When the AHRC asked the BHRPC for its comments on the report of the SP the latter submitted a detailed response pointing out why the medical report can not be relied upon. According to the BHRPC the medical report can not be relied upon because (i) there was inordinate delay in conducting the test; (ii) the report goes against the circumstantial evidences; (iii) the report goes against the accounts of the witnesses as recorded by the police; and (iv) the element of sympathy of the doctors who conducted the test towards the doctor who is the alleged violator creeping in and vitiating the objectivity of the findings can not be ruled out as both of them are colleagues and belong to the same profession.

The BHRPC also said that the filing of charge-sheet by the police will facilitate the criminal court to conduct trial on the criminal aspect of case in order only to fix criminal liability and proportionate penal measure called for under the law. It is not the domain of the trial court to consider human rights liability of the violator and remedies to the victim/survivor. Therefore, it comes under the jurisdiction of the Commission to fix human rights liability and more importantly to provide redress to the victim/survivor in terms of adequate compensation.

The BHRPC in its submission urged the AHRC to recommend to the authorities to provide an adequate amount of compensation to the victim/survivor; and while fixing the quantum of the compensation the AHRC should take into consideration the aggravating factors involved in the case such as (a) that the alleged violator is a government servant paid from the state exchequer for acting as savoir for those who are in physical distress; (b) that the victim/survivor went to the alleged violator in full trust as his position demands; (c) that the alleged violator took benefit of position of custodian of the victim/survivors at the moment of commission of the violating acts; (d) that the case has a clear custodial angle; (e) that the age and social and other circumstances of the victim/survivor are such that the minor girl has had an entire life full of colours but which has been destroyed beyond repair for no faults of hers and her life has become an undesirable and unbearable burden on her fragile shoulders.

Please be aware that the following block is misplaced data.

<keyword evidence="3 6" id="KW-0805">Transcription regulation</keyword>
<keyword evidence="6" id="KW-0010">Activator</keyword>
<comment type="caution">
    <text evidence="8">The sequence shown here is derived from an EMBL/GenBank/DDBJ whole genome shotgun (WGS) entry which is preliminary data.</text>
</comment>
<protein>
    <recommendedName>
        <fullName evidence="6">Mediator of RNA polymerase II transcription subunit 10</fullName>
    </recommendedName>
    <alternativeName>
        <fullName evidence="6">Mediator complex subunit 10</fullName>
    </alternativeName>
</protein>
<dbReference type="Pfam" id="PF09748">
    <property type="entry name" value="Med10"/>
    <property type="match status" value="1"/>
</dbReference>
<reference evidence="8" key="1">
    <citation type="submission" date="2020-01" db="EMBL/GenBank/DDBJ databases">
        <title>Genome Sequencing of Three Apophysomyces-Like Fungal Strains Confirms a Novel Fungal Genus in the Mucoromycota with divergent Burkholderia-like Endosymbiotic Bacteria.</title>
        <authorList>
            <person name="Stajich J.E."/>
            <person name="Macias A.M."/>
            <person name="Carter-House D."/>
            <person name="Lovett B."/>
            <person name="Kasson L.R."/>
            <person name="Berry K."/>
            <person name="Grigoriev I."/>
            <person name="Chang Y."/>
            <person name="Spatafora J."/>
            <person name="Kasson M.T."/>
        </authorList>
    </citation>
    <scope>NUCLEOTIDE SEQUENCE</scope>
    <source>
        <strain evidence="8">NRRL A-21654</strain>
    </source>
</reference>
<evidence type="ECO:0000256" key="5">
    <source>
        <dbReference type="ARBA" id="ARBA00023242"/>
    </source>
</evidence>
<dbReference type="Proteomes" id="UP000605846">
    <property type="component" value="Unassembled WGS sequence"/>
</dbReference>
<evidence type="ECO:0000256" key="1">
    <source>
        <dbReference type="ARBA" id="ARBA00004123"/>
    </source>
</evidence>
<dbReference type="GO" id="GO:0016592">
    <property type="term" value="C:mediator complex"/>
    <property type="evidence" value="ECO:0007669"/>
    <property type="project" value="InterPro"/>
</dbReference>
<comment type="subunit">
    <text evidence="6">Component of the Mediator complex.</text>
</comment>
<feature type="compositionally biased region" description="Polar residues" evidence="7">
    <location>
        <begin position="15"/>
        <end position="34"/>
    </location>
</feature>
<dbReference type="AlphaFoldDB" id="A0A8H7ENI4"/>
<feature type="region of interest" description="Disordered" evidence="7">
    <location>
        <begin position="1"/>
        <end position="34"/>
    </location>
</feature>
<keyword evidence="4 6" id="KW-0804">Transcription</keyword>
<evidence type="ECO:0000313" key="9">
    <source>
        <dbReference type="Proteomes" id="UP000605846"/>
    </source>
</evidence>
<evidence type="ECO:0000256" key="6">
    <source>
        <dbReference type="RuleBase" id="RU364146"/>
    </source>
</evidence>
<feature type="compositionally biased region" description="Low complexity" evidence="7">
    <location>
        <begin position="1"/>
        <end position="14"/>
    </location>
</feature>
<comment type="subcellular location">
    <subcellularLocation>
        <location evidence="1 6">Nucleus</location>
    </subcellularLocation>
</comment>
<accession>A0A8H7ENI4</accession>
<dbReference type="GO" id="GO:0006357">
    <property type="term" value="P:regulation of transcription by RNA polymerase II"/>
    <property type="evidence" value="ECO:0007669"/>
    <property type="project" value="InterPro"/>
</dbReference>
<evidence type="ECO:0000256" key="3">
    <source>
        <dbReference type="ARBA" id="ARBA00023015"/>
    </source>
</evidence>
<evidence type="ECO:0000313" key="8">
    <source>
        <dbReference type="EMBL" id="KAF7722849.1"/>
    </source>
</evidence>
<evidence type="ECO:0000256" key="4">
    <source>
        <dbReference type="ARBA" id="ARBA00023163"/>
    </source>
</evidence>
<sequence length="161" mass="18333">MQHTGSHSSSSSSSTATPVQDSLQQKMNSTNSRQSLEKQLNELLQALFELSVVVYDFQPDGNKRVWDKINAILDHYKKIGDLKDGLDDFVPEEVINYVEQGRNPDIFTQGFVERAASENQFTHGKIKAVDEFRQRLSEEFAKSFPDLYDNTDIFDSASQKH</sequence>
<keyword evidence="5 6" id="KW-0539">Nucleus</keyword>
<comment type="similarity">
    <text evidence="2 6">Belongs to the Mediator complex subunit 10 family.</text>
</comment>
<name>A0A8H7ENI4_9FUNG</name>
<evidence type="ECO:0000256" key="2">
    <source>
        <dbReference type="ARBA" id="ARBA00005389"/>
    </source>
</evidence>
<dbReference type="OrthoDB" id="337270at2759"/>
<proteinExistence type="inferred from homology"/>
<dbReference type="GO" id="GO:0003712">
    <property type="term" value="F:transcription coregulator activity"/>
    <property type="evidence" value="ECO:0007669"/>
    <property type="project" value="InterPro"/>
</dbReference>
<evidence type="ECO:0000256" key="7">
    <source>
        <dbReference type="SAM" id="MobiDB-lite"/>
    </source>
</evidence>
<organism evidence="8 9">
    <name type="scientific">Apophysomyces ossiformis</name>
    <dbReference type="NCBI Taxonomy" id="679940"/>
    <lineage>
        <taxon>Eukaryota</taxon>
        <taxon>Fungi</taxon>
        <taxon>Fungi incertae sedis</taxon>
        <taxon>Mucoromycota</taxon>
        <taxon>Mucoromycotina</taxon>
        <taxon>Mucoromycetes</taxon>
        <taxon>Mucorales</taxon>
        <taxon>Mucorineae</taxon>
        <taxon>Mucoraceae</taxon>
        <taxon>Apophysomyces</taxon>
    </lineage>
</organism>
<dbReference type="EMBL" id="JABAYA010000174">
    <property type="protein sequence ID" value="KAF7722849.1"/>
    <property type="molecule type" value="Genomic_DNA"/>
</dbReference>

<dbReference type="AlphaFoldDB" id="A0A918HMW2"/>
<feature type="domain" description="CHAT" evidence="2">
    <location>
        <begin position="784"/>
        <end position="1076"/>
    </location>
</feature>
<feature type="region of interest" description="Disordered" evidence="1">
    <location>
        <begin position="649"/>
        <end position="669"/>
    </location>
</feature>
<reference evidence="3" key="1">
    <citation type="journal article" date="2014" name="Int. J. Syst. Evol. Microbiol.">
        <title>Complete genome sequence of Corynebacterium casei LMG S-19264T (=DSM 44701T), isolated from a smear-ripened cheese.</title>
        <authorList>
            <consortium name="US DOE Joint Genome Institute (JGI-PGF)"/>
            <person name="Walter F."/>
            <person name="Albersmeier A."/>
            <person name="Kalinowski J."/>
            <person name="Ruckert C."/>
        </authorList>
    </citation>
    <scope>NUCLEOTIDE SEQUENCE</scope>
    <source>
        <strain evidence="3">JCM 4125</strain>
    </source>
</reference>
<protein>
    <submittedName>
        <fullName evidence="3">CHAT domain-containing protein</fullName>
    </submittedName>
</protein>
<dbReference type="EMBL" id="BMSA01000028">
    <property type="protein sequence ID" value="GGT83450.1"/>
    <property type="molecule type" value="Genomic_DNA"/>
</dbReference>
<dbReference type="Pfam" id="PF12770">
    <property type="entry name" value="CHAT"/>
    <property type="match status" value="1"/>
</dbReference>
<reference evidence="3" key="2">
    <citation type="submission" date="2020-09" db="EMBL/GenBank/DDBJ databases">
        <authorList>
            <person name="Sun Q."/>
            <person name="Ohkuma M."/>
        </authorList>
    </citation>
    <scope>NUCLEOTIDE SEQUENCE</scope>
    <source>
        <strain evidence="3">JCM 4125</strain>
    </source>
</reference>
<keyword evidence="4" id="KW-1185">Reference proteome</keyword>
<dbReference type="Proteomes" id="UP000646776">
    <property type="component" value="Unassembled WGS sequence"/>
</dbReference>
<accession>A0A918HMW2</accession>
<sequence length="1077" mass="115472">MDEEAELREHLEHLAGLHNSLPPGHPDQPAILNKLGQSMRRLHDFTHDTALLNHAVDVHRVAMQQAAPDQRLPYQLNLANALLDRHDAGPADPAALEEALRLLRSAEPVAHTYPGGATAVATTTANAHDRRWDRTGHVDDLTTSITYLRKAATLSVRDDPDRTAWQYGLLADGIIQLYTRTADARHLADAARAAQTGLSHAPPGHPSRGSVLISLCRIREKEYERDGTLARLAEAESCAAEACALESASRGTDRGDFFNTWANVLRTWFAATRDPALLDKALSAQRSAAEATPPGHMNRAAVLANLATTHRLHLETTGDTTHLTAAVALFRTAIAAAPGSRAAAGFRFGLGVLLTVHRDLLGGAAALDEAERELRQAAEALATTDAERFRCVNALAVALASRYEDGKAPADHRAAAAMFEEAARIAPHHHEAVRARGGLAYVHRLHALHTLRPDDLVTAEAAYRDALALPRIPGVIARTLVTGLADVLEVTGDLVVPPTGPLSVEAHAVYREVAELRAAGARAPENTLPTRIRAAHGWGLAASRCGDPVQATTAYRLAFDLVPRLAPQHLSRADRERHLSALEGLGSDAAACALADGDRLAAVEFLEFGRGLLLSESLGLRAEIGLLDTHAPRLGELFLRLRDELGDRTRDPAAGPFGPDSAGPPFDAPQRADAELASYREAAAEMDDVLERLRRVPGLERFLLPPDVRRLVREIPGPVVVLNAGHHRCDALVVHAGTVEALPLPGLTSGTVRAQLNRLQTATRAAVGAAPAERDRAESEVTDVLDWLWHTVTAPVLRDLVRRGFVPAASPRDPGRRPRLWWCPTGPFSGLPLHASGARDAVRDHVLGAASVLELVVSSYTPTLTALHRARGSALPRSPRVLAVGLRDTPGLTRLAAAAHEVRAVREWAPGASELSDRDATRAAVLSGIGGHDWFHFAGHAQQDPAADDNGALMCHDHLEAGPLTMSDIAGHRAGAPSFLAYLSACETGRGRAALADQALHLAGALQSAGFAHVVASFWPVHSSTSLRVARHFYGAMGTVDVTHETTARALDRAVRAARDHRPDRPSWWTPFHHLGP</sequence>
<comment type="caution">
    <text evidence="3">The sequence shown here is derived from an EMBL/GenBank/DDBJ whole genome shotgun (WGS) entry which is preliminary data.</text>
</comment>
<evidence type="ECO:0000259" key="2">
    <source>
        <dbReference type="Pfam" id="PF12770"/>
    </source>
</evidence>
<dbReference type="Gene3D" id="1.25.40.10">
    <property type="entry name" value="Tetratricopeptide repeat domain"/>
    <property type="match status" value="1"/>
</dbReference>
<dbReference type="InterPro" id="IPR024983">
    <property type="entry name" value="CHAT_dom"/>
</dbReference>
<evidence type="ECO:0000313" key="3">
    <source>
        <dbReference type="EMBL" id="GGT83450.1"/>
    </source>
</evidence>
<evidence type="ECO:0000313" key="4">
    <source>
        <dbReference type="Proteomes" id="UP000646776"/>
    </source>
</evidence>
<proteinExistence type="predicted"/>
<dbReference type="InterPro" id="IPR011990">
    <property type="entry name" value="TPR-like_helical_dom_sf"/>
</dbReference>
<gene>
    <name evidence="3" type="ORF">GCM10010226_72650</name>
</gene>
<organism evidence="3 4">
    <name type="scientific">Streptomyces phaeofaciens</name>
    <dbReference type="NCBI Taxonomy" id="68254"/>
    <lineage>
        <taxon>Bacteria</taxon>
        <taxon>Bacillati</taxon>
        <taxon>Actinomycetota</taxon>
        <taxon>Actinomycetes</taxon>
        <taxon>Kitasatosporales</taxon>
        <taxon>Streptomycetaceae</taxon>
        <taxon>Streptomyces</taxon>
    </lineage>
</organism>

Date: 12 April, 2012

Guwahati,Assam

For any clarification and more information please contact

Waliullah Ahmed Laskar

Mobile: 09401942234

Email:wali.laskar@gmail.com

The police report can be viewed here and the BHRPC comments can be viewed here.

‘Assam police yet to achieve its legitimacy and lawfulness’, reports police body

April 22, 2012

The Sentinel published a report on 22 April 2012 on the findings and recommendations of the 2010 annual report of the Assam State Police Accountability Commission. The Bengali version of the report as published in the 23 April 2012 issue of the Dainik Prantojyoti can be seen here.

Will policing in Assam ever have a ‘‘humane face’’ in the real sense of the terms? When will the police really begin to behave as a service in a democracy, and not as a brutal, colonial-type force as it acts in many cases? When will ordinary citizens really feel they are being served by the police? These are inconvenient questions, but the police in a democracy must face them and evolve as a people-friendly force.

The issue of policing in Assam has become a much-talked-about subject these days. Chief Minister Tarun Gogoi had, on April 16, at the Chief Ministers’ Conference on Internal Security in New Delhi, laid stress on ‘‘policing with a human face’’ in the State, which has seen militancy-related violence ebbing in recent times. The State Police Accountability Commission, in its annual report for 2010, has also given thrust on ‘‘democratic policing’’.

The annual report of the Accountability Commission prepared by Justice (retd) DN Chowdhury, who is also the chairman of the Commission,  states that ‘‘democratic policing is used to describe the characteristics of policing in a democratic State where police serve the people of the country, not a regime’’.

 The report has revealed that the State’s police force is ‘‘yet to change its attitude towards democratic policing’’ and ‘‘if the police is to achieve its legitimacy and lawfulness, it must seriously endeavour to become accountable to law’’.

Regarding the lodging of First Information Report (FIR) at police station, the report states that FIR is not registered at the first instance concerning issues relating to breach of trust, misappropriation of properties, and other issues. “Sometimes even if the FIR is registered, though belatedly, investigation does not take its due course with end result that the registration of the case becomes a mere formality to escape from the charge of serious misconduct,” adds the report.

On the issue of ‘‘general diary’’ maintained by the police, the report points finger at the Assam Police Act 2007 that has not been amended in order to make the general diary a legal instrument with its transparency at the level of thana/outpost activities, which is overdue. “The scope of enhancing police accountability is very wide in the general diary to be maintained having the force compatible with that of the RTI Act,” states the report.